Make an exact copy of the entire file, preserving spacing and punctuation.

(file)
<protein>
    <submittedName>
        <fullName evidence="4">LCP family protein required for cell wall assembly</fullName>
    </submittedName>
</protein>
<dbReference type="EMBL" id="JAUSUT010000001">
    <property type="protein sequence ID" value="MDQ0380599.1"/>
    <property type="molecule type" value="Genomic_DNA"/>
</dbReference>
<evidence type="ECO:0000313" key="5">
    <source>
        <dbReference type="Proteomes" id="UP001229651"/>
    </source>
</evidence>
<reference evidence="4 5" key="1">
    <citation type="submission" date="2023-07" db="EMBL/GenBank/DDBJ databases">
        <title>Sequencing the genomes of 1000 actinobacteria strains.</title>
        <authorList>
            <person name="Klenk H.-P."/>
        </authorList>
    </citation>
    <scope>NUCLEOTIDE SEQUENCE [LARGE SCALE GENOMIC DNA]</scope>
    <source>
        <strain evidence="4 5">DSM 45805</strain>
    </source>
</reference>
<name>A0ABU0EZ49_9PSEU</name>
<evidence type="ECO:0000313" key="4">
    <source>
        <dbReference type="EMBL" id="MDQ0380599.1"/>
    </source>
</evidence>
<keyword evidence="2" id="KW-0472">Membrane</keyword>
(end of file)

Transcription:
<protein>
    <submittedName>
        <fullName evidence="4">LCP family protein required for cell wall assembly</fullName>
    </submittedName>
</protein>
<dbReference type="EMBL" id="JAUSUT010000001">
    <property type="protein sequence ID" value="MDQ0380599.1"/>
    <property type="molecule type" value="Genomic_DNA"/>
</dbReference>
<evidence type="ECO:0000313" key="5">
    <source>
        <dbReference type="Proteomes" id="UP001229651"/>
    </source>
</evidence>
<reference evidence="4 5" key="1">
    <citation type="submission" date="2023-07" db="EMBL/GenBank/DDBJ databases">
        <title>Sequencing the genomes of 1000 actinobacteria strains.</title>
        <authorList>
            <person name="Klenk H.-P."/>
        </authorList>
    </citation>
    <scope>NUCLEOTIDE SEQUENCE [LARGE SCALE GENOMIC DNA]</scope>
    <source>
        <strain evidence="4 5">DSM 45805</strain>
    </source>
</reference>
<name>A0ABU0EZ49_9PSEU</name>
<evidence type="ECO:0000313" key="4">
    <source>
        <dbReference type="EMBL" id="MDQ0380599.1"/>
    </source>
</evidence>
<keyword evidence="2" id="KW-0472">Membrane</keyword>